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Journal of Cold Regions Engineering






American Society of Civil Engineers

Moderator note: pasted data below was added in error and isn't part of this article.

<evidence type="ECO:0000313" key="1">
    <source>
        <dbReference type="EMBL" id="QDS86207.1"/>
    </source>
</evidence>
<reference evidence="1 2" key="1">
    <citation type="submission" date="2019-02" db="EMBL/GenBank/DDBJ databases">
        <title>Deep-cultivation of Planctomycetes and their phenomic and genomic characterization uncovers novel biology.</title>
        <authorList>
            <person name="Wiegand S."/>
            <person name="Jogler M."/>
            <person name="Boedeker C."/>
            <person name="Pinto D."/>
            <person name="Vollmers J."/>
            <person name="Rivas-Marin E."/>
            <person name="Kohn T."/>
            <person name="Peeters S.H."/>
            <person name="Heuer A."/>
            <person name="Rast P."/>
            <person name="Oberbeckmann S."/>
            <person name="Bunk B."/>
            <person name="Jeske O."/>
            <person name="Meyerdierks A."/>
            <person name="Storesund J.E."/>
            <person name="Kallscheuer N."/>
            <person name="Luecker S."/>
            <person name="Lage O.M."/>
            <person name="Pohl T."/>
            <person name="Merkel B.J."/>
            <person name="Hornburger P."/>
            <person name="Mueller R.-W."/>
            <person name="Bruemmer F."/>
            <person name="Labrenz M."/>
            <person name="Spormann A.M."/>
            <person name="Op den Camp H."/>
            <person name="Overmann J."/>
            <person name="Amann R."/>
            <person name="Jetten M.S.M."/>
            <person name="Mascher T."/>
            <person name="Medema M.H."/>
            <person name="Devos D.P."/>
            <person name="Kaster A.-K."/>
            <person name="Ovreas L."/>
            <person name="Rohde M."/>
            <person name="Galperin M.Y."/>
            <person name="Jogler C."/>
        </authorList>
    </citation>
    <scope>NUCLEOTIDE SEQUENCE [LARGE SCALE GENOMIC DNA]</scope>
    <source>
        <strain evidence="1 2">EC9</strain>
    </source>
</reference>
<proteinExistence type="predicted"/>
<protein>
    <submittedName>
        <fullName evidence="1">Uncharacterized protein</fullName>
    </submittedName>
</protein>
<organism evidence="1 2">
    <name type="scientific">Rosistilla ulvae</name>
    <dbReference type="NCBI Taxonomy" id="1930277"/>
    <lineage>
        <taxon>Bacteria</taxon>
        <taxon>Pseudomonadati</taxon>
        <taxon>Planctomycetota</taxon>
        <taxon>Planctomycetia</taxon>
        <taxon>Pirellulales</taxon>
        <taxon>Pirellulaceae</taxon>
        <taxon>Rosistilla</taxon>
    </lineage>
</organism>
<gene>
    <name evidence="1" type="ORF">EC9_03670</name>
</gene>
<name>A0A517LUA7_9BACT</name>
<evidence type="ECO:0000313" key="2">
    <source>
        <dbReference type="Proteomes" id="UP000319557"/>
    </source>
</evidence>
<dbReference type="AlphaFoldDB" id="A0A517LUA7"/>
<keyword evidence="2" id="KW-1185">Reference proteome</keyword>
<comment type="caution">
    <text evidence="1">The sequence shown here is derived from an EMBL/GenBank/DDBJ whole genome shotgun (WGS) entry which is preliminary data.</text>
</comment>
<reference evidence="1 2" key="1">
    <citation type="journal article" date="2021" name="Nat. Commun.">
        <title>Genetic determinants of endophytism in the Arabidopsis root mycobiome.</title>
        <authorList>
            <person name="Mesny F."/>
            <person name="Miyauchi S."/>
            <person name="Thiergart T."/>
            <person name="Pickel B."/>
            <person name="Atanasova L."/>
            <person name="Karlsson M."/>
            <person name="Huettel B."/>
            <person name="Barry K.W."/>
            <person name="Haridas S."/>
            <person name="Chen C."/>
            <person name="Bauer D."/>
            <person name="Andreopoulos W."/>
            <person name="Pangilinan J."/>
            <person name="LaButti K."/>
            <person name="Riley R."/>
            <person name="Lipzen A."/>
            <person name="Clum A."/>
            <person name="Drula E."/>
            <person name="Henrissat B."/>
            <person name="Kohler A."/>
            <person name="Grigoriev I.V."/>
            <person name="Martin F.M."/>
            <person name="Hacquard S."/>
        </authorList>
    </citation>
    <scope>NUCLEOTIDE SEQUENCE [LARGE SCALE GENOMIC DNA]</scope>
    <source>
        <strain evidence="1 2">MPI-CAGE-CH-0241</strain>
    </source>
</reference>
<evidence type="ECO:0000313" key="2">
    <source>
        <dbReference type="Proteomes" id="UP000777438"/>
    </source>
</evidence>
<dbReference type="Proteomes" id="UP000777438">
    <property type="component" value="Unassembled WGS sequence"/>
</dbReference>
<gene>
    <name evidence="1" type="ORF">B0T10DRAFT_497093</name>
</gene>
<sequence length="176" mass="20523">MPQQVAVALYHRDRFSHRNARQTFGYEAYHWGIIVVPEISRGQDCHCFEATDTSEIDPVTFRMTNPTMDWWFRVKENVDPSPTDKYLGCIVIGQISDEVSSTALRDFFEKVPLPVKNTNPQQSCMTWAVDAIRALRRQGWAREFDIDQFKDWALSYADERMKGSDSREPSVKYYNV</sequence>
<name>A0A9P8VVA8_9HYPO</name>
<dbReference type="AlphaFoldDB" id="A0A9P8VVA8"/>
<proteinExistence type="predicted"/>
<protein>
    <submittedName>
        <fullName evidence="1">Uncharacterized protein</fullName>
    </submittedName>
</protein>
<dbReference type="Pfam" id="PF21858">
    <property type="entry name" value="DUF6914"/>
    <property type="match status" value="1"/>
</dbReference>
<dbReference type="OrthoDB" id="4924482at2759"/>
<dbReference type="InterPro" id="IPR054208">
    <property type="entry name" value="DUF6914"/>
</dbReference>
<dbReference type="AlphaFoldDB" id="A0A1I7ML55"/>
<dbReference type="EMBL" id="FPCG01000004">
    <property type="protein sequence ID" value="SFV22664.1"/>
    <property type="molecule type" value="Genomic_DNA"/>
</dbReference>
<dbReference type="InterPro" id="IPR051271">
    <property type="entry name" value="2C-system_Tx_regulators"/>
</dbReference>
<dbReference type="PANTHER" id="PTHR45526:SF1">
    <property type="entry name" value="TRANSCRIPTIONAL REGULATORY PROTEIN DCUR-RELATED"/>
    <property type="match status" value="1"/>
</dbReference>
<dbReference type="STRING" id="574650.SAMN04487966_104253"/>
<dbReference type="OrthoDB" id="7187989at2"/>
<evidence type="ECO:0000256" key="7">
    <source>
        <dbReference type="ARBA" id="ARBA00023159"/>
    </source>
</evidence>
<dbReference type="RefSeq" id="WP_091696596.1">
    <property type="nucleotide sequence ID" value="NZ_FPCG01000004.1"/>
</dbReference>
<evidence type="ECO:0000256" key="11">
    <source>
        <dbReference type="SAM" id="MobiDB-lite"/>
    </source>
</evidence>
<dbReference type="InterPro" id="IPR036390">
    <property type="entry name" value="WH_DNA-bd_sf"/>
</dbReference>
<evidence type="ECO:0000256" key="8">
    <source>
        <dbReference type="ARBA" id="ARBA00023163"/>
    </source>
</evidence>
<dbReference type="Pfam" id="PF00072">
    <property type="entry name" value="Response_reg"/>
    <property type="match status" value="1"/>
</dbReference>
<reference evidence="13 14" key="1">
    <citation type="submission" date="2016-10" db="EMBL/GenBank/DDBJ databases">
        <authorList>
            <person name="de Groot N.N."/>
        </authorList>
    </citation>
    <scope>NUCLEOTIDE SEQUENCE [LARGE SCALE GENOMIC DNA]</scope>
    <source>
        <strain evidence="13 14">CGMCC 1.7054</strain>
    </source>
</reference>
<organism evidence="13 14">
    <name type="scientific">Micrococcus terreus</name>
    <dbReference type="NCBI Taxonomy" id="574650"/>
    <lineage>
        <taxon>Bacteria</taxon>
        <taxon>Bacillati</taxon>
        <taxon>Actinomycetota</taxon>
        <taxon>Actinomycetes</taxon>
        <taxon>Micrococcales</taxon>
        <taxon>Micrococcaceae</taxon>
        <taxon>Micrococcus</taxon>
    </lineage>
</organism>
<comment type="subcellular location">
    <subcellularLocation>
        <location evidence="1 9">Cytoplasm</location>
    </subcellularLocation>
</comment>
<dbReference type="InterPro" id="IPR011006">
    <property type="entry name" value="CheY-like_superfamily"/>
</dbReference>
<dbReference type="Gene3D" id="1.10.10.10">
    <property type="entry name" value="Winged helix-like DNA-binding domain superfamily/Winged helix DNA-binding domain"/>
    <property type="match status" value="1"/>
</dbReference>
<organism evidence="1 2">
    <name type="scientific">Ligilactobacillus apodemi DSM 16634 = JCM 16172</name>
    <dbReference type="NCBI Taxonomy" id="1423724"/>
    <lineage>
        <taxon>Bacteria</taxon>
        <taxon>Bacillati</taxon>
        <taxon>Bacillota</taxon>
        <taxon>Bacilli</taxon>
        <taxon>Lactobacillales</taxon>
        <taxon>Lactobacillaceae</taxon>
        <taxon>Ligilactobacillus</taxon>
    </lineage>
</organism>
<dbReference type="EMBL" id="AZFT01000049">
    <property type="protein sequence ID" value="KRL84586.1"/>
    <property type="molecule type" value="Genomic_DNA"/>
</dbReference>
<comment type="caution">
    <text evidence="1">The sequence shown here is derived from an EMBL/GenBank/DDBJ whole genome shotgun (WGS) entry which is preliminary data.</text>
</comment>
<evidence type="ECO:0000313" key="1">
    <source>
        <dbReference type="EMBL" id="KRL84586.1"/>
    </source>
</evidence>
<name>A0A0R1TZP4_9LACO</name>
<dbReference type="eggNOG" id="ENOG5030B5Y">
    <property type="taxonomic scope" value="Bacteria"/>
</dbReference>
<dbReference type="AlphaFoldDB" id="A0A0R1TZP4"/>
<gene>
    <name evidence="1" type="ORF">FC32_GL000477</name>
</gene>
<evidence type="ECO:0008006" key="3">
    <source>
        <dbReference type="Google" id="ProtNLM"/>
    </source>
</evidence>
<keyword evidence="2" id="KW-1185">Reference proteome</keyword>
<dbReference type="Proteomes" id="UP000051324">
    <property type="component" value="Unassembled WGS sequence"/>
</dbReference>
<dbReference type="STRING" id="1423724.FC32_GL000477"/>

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Snow loads in the western United States are largely undefined due to complex geography and climates, leaving the individual states to publish detailed studies for their region, usually through the local Structural Engineers Association (SEAs). These associations are typically made up of engineers not formally trained to develop or evaluate spatial statistical methods for their regions and there is little guidance from ASCE 7. Furthermore, little has been written to compare the independently developed design ground snow load prediction methods used by various western states. This paper addresses this topic by comparing the accuracy of a variety of spatial methods for predicting 50-year (i.e., design) ground snow loads in Utah and Idaho. These methods include, among others, the current Utah snow load equations, Idaho’s normalized ground snow loads based on inverse distance weighting, two forms of kriging, and the authors’ adaptation of the Parameter-elevation Relationships on Independent Slopes Model (PRISM). The accuracy of each method is evaluated by measuring the mean absolute error using 10-fold cross validation on data sets obtained from Idaho’s 2015 snow load report, Utah’s 1992 snow load report, and a new Utah ground snow load data set. These results show that regression-based kriging and PRISM methods have the lowest cross-validated errors across all three data sets. These results also show that normalized ground snow loads, which are a common way of accounting for elevation in traditional interpolation methods, do not fully account for the effect of elevation on ground snow loads within the considered data sets. The methodologies and cautions outlined in this paper provide a framework for an objective comparison of snow load estimation methods for a given region as state SEAs look to improve their future design ground snow predictions. Such comparisons will aid states looking to amend or improve their current ground snow load requirements.


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